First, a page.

You can also cook them different ways: some people like to sauté them in a cast iron skillet over high heat to get them blistered. I've also served them with a creamy dipping sauce - my mayo recipe makes a great one, with a few spices and some broth to thin it out. You could even just dip them in homemade ranch.
With shishito peppers as pretty as these, though, I prefer the basics - an oil toss, a quick roast, and a sprinkle of salt. It's really all they need.
Here's literally all I did with these - I tossed them in some avocado oil to coat them, gave them a sprinkle of pink Hawaiian sea salt (I know, I'm so fancy), and roasted them on my all time favorite baking sheet for five minutes. Many people use olive oil for roasting - while you can do that, it's not a great oil for high temperatures. It will actually break down and lose its nutritional and flavor profile. Avocado oil has a high smoke point and can withstand the higher temperatures.
When you pull these roasted shishito peppers out of the oven, they'll be puffy, and look almost white. But about 10 seconds after you pull them out, they will deflate like little popped balloons and will become the tender bits of deliciousness you see here.
Serve them right out of the oven when they're hot - once they're roasted and get refrigerated, it's hard to get that fresh taste back!
Wikipedia says that you can poke a hole in the pepper to keep the hot air from bursting it. However, I think them inflating and deflating is part of the fun. They're soft and tender when you eat them. Feel free to poke holes in your shishito peppers if you like. To each his own.
- Don't over-roast them. They cook up fast, so keep an eye on them!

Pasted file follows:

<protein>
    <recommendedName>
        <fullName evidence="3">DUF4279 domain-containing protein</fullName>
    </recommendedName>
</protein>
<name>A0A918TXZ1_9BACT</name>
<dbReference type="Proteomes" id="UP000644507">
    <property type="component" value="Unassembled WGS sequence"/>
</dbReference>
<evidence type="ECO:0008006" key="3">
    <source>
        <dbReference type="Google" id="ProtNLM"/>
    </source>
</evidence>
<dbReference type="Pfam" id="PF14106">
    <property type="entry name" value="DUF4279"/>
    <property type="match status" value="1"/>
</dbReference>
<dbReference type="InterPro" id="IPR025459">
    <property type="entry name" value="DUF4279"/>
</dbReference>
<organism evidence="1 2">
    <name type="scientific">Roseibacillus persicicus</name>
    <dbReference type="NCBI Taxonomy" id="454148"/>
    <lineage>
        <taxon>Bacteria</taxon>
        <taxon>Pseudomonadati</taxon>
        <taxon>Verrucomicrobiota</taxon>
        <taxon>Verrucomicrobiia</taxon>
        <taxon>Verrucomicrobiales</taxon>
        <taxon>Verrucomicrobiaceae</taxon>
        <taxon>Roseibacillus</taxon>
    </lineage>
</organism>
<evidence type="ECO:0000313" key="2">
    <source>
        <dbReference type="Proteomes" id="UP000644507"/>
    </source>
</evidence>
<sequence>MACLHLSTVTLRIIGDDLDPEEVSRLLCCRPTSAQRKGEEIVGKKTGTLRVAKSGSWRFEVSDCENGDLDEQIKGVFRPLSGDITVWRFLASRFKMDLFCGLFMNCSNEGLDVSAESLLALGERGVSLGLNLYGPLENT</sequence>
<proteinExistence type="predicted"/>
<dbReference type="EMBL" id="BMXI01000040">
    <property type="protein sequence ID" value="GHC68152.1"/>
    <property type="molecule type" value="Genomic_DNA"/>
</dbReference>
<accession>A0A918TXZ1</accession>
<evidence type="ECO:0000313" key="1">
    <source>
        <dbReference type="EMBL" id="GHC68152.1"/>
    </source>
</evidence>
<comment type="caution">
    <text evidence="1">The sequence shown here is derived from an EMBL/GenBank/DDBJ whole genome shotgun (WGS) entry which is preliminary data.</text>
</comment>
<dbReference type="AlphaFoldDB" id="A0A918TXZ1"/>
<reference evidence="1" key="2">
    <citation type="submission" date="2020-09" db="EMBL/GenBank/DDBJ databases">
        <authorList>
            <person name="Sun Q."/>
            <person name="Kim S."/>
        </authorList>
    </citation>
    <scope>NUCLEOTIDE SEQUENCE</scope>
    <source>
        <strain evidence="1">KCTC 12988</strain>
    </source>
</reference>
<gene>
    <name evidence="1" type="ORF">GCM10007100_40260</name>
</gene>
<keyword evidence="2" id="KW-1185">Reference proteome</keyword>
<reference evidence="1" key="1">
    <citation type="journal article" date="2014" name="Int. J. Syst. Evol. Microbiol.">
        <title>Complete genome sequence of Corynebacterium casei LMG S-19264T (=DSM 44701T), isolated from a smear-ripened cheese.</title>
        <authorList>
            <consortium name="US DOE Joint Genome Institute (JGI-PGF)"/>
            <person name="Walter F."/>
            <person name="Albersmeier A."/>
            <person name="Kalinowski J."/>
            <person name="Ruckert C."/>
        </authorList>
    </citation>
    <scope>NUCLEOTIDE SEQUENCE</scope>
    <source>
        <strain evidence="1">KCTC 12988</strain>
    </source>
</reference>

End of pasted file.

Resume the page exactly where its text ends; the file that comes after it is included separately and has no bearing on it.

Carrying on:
- You can poke holes in them if you want to keep them from "inflating."
- One in ten can be hot and spicy. Just be prepared!
- Once roasted, they don't save or reheat well - they get mushy. Only cook what you're going to eat.
- Try a splash of lemon juice with the sprinkle of salt for a fresh, bright flavor!
Did you make this recipe? Leave a star rating below! Want to learn more? Check out my post on Everything You Need to Know About Shishito Peppers!
- 1 package shishito peppers
- 2-3 tablespoons avocado oil
- healthy pinch sea salt
- Preheat the oven to 450°.
- Place the shishito peppers in a large mixing bowl.
- Pour the avocado (or other high heat oil) over the peppers and toss to coat. (Feel free to get crazy here - sesame seed oil, spices, whatever you can think of. They're mild, so anything goes!)
- Dump the peppers out onto a baking sheet.
- Sprinkle with a generous pinch of sea salt.
- Roast in the oven for 5-7 minutes, or until peppers are blistered and puffy.
- Remove from the oven, watch the magic peppers deflate, and serve immediately!
Nutrition Information:Yield: 4 Serving Size: 1 serving
Amount Per Serving: Calories: 99Total Fat: 10gSaturated Fat: 1gTrans Fat: 0gUnsaturated Fat: 9gCholesterol: 0mgSodium: 34mgCarbohydrates: 2gFiber: 0gSugar: 1gProtein: 0g